Globally GTs 1 and 3 predominate, being responsible for 44% and 25%, respectively, of global HCV infection.[2] In a recent SA study of HCV characteristics in blood donors and the general population for the period 2008 - 2011, GT-1 was observed in 34%, with GT-5a being most prevalent (36%). GT-5a accounted for 54% of infections in black South Africans, with GT-1 seen in 43% of white South Africans. GTs 3 and 4 occurred at the same frequency (14%), and least frequent was GT-2.[11-16] The GT distribution in our patient cohort was fairly similar, except for GT-5a. This finding is not unexpected given the generally higher prevalence of GT-5a in the northern half of SA. GT-1 is invariably more prevalent in the southern portion of the country. Similarly, GT-4 was more prevalent compared with HCV GT distribution studies of the 1990s.[17] This probably reflects patterns of immigration into SA of people from GT-4-predominant parts of Africa over the past 2 - 3 decades. The GT-4 subtype variation also supports this notion. Furthermore, our study again reinforces the HCV pangenotypic status (GTs 1 - 5) of SA, which has implications for elimination programmes based on DAA therapy in the future.

In terms of mode of HCV acquisition, IDU and blood or blood product exposure dominated. This finding is unsurprising, but in a considerable proportion of patients, no clear mode was identifiable. Factors such as traditional or unsafe medical practices may account for these patients' hepatitis C. Not identifying a mode of transmission creates substantial difficulty when making recommendations on population screening for hepatitis C in SA as part of a national elimination strategy.

The median ALT, as anticipated, was elevated; however, the cohort demonstrates the phenomenon of a laboratory 'normal' ALT value in a substantial component (29.8%) of patients, a finding that is well recognised in patients with chronic hepatitis C, where typically a quarter can have so-called normal transaminases.[18] It highlights the point that ALT is a poor surrogate marker of chronic hepatitis C infection. Testing for hepatitis C antibody remains the screening test of choice and HCV RNA determination, the marker of viraemia.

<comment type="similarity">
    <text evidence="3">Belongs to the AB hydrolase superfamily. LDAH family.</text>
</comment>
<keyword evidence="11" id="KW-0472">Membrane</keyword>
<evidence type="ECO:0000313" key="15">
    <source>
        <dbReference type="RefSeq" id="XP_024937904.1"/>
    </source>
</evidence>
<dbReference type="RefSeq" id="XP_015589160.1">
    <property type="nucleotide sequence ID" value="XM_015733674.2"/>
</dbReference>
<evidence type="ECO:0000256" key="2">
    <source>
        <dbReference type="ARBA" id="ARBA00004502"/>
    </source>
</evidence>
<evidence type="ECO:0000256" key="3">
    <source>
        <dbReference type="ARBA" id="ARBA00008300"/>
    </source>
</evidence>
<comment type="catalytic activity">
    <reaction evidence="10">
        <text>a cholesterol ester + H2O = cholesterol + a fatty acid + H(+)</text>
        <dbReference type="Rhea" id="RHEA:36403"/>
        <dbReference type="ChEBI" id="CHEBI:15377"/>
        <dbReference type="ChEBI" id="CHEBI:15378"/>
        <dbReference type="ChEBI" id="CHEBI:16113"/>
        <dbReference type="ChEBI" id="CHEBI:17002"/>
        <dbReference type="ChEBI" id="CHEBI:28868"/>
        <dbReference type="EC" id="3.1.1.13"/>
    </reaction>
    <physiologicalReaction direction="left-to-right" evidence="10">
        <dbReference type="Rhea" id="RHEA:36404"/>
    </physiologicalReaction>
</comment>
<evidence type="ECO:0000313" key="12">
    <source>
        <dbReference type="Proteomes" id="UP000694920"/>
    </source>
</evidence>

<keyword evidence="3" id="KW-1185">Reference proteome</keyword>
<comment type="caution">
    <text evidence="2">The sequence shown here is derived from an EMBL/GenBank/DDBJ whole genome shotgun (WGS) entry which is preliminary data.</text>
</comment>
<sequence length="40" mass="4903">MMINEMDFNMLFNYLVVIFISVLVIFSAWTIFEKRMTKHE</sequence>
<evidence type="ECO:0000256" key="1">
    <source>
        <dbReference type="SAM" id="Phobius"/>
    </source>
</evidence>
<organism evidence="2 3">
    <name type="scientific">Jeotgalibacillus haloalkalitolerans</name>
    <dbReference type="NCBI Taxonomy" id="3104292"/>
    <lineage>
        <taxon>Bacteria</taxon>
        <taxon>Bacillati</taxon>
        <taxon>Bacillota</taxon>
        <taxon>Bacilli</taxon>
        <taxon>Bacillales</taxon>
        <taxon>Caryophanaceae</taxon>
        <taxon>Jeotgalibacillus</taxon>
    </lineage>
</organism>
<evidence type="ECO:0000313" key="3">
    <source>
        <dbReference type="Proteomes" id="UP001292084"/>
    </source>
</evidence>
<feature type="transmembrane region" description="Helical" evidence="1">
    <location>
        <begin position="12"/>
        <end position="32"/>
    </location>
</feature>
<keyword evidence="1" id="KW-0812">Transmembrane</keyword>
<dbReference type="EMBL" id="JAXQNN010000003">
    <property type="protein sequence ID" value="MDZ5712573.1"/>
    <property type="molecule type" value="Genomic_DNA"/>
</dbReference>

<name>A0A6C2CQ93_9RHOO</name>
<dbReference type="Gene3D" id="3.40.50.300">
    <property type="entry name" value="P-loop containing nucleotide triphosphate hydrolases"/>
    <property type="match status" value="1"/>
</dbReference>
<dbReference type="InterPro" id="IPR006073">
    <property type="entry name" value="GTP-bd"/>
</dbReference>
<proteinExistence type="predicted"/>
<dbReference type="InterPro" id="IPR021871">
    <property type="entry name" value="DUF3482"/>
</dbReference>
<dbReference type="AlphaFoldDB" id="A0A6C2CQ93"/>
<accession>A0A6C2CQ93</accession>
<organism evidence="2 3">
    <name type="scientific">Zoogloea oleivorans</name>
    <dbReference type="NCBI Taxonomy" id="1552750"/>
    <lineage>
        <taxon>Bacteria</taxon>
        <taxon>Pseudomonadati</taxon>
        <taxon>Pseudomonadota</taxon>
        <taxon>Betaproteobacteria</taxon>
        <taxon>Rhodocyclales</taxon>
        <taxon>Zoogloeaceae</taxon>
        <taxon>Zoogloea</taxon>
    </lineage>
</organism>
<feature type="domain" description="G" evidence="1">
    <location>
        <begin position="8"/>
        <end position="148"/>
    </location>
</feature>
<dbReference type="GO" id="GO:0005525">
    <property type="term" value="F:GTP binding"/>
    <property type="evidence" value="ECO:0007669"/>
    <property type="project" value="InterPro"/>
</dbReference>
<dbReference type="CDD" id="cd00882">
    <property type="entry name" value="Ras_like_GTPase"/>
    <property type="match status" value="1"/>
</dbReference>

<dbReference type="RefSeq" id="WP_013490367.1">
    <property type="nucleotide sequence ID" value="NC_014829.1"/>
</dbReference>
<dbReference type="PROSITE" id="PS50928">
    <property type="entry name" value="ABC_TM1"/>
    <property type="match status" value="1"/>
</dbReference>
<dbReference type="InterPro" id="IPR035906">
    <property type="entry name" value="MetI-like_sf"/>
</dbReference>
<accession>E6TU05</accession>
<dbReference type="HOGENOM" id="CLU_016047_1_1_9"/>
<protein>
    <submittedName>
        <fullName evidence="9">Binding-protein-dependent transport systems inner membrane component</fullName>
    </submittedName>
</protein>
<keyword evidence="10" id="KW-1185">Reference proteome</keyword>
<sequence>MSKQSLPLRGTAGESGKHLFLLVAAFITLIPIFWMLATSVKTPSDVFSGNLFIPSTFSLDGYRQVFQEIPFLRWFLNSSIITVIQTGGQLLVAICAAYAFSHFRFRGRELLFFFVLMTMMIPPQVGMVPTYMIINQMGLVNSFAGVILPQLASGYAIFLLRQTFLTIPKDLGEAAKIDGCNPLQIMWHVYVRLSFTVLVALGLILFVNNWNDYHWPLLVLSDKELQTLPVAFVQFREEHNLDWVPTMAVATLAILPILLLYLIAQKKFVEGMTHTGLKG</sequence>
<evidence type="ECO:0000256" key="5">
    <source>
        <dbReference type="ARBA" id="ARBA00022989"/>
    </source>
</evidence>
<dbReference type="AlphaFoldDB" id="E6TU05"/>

During the time period under review, only a third of patients accessed Peg-IFN/RBV-based therapy. This finding is not unexpected for several reasons, including the limited funding available to treat patients, the significant cost of Peg-IFN/RBV treatment, the adverse effects of treatment and contraindications to treatment. In addition, patients with difficult-to-treat HCV genotypes or HIV co-infection with minimal fibrosis were 'warehoused' in anticipation of more effective therapies with fewer side-effects. The number of patients treated was substantial, however, and represents the single largest reported cohort of patients treated with Peg-IFN/RBV-based hepatitis C therapy in SA to date. Given that almost two-thirds of patients treated were the more difficult GTs 1, 4 or 5 (35.1% GT-1 alone), almost one-third had advanced fibrosis and 10% were HIV co-infected, treatment outcomes in terms of SVR in 75.3% of patients were very good. Given that SVR rates in most large cohort studies ranged between 54% and 66%, our outcomes were particularly encouraging and several reasons probably accounted for this. Firstly, patient selection is important in terms of those more motivated for treatment and with more favourable IL28B genotypes, while the judicious use of supportive therapy enables maximal doses of Peg-IFN and RBV to be used. In terms of patient selection, those with liver biopsies demonstrating more necro-inflammatory activity and greater degrees of fibrosis were more likely to be offered therapy.